Lake Oroville, California's second-largest reservoir, has been the setting for dramatic images of both the last drought, and the rainy El Nino aftermath of the drought that led to a near disaster at Oroville Dam in 2017. And, once again, with the reservoir at 42% of its capacity, some new photos are rolling in.

Built in the 1960's by Jerry Brown's dad, Gov. Edmund “Pat” Brown, Butte County's Lake Oroville captures water from the Feather River watershed and holds 3.5 million acre-feet of water when full. As a lake, it also serves as a houseboating destination in warm weather, and one of the new photos from Getty photographer Justin Sullivan shows a lot of houseboats crowding onto what's left of the lake earlier this week.

In an aerial view, houseboats are dwarfed by the steep banks of Lake Oroville on April 27, 2021 in Oroville, California. Four years after then California Gov. Jerry Brown signed an executive order to lift the California's drought emergency, the state has re-entered a drought emergency with water levels dropping in the state's reservoirs. Water levels at Lake Oroville have dropped to 42 percent of its 3,537,577 acre foot capacity. (Photo by Justin Sullivan/Getty Images)

Water from Lake Oroville, which comes from snowmelt in the Sierra, is used as drinking water for 27 million Californians from Silicon Valley to Los Angeles, as the Mercury News reminds us. Thus it becomes the poster child of any drought in the state, with this years beginning to look worse for many counties.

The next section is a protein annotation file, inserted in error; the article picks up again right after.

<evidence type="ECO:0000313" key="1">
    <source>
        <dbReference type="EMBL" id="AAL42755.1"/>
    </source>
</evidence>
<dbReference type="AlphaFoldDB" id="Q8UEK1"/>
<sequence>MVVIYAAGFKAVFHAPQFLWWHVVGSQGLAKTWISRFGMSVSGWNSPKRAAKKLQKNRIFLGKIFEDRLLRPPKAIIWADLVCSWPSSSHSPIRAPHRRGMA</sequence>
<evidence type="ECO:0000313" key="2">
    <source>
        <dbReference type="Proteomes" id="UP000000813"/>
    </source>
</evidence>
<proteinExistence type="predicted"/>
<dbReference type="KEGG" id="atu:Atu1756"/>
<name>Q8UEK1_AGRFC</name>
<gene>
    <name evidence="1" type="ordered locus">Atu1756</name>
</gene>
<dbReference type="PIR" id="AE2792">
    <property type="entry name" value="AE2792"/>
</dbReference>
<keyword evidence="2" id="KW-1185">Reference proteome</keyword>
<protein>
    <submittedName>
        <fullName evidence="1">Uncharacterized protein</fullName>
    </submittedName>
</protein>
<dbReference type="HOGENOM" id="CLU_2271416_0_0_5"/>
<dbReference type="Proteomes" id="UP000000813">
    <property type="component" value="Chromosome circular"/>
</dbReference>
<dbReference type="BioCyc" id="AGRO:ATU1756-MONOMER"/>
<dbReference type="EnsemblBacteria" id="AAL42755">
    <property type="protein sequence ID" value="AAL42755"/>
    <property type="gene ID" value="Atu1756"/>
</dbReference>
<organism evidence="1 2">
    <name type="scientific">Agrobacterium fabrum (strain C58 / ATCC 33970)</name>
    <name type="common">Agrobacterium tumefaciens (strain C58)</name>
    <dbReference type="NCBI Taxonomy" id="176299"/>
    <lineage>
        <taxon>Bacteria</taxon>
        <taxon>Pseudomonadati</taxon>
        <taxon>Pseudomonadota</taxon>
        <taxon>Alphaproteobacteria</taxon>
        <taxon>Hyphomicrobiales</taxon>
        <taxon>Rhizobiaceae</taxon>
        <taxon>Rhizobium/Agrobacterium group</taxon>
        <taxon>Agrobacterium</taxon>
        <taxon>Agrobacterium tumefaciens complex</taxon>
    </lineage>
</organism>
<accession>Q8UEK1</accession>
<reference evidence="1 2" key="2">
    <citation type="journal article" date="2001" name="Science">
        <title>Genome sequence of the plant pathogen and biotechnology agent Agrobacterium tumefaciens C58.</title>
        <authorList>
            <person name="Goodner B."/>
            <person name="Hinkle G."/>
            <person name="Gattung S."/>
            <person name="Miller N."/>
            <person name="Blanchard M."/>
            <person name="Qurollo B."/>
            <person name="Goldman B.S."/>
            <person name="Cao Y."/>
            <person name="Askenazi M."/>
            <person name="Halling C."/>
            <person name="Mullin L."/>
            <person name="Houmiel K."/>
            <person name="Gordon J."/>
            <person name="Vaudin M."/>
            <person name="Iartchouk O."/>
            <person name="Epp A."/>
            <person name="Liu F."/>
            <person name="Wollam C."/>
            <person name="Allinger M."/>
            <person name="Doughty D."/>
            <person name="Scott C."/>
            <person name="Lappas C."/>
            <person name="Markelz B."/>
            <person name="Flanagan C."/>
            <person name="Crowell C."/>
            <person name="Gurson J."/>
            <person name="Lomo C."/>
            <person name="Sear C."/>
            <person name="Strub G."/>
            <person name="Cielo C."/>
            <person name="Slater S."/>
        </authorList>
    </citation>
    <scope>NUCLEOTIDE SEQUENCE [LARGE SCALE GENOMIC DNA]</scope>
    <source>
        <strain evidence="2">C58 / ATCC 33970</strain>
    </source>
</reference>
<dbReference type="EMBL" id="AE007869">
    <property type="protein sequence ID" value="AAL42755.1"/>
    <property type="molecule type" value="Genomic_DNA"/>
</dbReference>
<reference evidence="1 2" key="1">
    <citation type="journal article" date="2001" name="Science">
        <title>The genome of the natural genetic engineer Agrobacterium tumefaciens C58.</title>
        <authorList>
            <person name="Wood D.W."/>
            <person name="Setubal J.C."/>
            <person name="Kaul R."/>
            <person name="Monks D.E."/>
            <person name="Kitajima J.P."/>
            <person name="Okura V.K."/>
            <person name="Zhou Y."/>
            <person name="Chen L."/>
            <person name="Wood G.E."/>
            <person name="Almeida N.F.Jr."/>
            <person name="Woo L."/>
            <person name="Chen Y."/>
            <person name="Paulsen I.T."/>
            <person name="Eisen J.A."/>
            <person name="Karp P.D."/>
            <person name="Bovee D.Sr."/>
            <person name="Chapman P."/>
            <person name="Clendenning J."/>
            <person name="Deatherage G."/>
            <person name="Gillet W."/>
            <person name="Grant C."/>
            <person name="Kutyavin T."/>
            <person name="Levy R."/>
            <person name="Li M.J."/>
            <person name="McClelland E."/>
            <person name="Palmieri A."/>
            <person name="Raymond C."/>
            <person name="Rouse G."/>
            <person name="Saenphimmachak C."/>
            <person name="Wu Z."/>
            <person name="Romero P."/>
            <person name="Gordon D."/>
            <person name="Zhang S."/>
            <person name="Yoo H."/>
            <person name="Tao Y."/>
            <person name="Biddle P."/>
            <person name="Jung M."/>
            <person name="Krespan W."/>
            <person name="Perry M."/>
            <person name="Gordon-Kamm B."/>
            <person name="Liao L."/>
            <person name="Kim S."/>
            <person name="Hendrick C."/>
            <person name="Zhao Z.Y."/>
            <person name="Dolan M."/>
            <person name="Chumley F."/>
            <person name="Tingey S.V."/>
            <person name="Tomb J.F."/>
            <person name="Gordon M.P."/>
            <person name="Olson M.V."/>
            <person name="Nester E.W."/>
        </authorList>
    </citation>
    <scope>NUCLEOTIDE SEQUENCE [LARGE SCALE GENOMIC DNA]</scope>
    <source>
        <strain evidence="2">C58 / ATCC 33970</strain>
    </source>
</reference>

The low water level on the lake is the result of two dry winters in which Sierra snowpack measurements came up to just over half of average on April 1, two years in a row.

Photo by Justin Sullivan/Getty Images

According the Mercury News, with reservoirs elsewhere in the state at healthier levels, experts say mandatory water-use restrictions aren't likely for most of California this year. But if next winter is just as disappointingly dry, the mandatory restrictions will likely arrive next spring.

Photo by Justin Sullivan/Getty Images
Photo by Justin Sullivan/Getty Images

Back in February 2017, in the middle of a very snowy and rainy winter in Northern California, Lake Oroville filled to its full capacity, necessitating the use of its massive spillway at Oroville Dam. The first release of water opened up cracks in the 50-year-old concrete spillway, leading to significant damage that sparked fears that any more release of water could compromise the entire dam. This led to the first-ever use of the dam's emergency spillway, which was essentially just a concrete lip that allowed water to pour down the side of the earthen dam below, threatening more erosion. The crisis spurred a massive evacuation of 188,000 residents downriver from the dam as the threat of a major flood loomed, but thankfully that didn't happen.

An image of the damaged spillway at Oroville Dam in April 2017. Photo by Justin Sullivan/Getty Images

Repairs to the spillways were completed in 2019, and the main spillway is now the width of a 15-lane freeway, with twice the spillage capacity as the old spillway. It was put into use following heavy rains in April 2019.

As the Chronicle reported last year, FEMA reimbursed the state for 75% of the $1.1 billion cost to replace the spillways, about a year after FEMA rejected most of the state's request (under Trump).